The success of that format led to increased attendance at the Christmas concerts and, eventually, the giving of two performances, both in the same evening. However, changes in personnel and a shifting emphasis in the program itself led to a drift away from the prism concept.
The second venture in this type of programming started in the spring of 2001, when the department was asked to develop a music program that would promote the department and hold the interest of academy students who came to the campus in the spring for College Days. Since the goal of this presentation was to introduce prospective students to all aspects of the department, the prism concert concept seemed ideal.
Although it was given in the college church where the Christmas Celebrations had been held, the sanctuary had since been totally renovated. An expanded platform had been created, major acoustic improvements had occurred and a state-of-the-art lighting system was now partially in place.
Facilitated by these improvements, the prism concepts were fully applied and the program was labeled by that name. Kraig Scott, music department chair, and Trina Thompson, piano and theory teacher, started to plan for the April concert as the school year began. Scott contacted Morihiko Nakahara, who had worked with a similar program at the Cincinnati Conservatory of Music. He made several suggestions and sent a copy of the flow chart used at CCM. As the school year progressed and Scott and Thompson attended recitals and programs, they watched for numbers and performers that might be included. In January, they invited the faculty to provide a list of possible performers and numbers, along with copies of the music to be used and timings.
With music in hand, they looked for possible cuts in the music when a number and performance were desirable but too long, mindful of preserving the integrity of the work. While this was possible in some solos and smaller group numbers, it was not in works by the larger ensembles.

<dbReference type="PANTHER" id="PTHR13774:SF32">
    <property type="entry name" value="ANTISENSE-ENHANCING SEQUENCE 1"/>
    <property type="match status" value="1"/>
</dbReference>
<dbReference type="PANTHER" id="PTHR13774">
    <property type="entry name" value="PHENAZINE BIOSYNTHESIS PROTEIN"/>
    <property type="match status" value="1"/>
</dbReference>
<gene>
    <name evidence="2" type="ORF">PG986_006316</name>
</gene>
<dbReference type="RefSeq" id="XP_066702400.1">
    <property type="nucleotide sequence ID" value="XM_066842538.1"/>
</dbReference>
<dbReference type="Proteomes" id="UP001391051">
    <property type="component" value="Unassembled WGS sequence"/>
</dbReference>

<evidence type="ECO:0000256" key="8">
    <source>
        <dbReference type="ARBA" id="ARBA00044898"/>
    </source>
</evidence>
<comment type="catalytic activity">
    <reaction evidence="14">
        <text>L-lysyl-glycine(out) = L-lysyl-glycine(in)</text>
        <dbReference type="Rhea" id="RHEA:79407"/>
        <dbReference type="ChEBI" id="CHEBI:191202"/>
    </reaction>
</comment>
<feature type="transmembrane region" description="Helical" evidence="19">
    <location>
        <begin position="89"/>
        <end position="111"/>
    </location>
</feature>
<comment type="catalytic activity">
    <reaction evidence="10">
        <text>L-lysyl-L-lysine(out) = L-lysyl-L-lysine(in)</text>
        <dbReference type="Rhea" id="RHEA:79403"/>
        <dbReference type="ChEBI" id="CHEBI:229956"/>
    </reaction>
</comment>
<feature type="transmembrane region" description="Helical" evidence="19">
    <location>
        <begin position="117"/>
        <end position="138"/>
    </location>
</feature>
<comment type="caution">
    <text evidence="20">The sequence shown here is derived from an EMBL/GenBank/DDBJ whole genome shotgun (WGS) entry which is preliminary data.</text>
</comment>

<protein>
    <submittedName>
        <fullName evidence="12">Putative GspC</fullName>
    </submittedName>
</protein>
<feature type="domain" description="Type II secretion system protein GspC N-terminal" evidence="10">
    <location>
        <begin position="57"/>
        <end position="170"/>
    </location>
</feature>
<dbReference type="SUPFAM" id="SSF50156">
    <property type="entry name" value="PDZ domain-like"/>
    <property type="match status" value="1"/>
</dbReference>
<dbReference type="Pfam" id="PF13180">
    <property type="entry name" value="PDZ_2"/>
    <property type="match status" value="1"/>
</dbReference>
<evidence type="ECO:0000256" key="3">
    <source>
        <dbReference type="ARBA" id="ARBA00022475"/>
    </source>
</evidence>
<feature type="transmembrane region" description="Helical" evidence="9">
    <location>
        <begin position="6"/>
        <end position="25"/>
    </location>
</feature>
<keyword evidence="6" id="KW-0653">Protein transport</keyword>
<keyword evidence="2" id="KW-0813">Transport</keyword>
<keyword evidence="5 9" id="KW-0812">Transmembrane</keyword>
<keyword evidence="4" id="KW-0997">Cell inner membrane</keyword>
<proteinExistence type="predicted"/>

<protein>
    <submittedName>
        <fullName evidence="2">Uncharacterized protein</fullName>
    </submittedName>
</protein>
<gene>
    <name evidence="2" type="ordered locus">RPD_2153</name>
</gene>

Thompson in consultation with Scott then led out in deciding what would be used, and where it would be scheduled in the program. The goal was to fairly represent every studio and ensemble in the department.
Decisions on the sequence of numbers within the concert were made based on the keys of adjoining numbers, tempo, mood, length, timbre, and overall impact of each work. Students who were in multiple groups became yet another factor in this aspect of planning.
Other planning considerations included the physical set-up and location of the soloists and groups, and lighting needs, complicated by the fact that the lighting system was not yet automated. Special platforms were constructed and the control panel used in the Christmas Celebration concerts was adapted for use in overall lighting. Fortunately, Since the concert was at night, the auditorium would be dark.
A detailed script was created so that everyone would know where to be, what to do, and when. Two dress rehearsals focused on familiarizing everyone with these details, more than on having an actual playing run-through. It was assumed that all participants were ready to play and that understanding how to achieve precise and timely starts was the most important goal.
All of the planning and effort were vindicated when the academy students gave the program a standing ovation. A repeat performance was given in chapel the following week to the college students and faculty, who also responded with a standing ovation.
The Prism Concert has now been given in eight successive years to both academy and college students with the same result. It was also given on the Friday evening of Alumni Weekend in the spring of 2003, the response being so positive that its is now a regular and popular feature in that weekend's activities.
While the preceding narrative describes how one school approached the challenge of producing a prism concert, others may approach the task in a different way and with their own modifications. Whatever the approach, the following suggestions are offered:
1. Have one person, empowered by the faculty, who makes final decisions based on input from the group. This is not a committee project.
2. Proceed on the basis of a highly detailed flow chart and schedule.
3. Develop a detailed script for the program, with timings and all needed information such as lighting, ushering detail, etc.
4. Use the dress rehearsal not as playing run-through or time for rehearsing, but as a time to clarify logistics and the sequence of the program.
Ready for something different in programming? Why not try a prism concert?
Winter/Spring 2004 IAMA Notes, updated 2008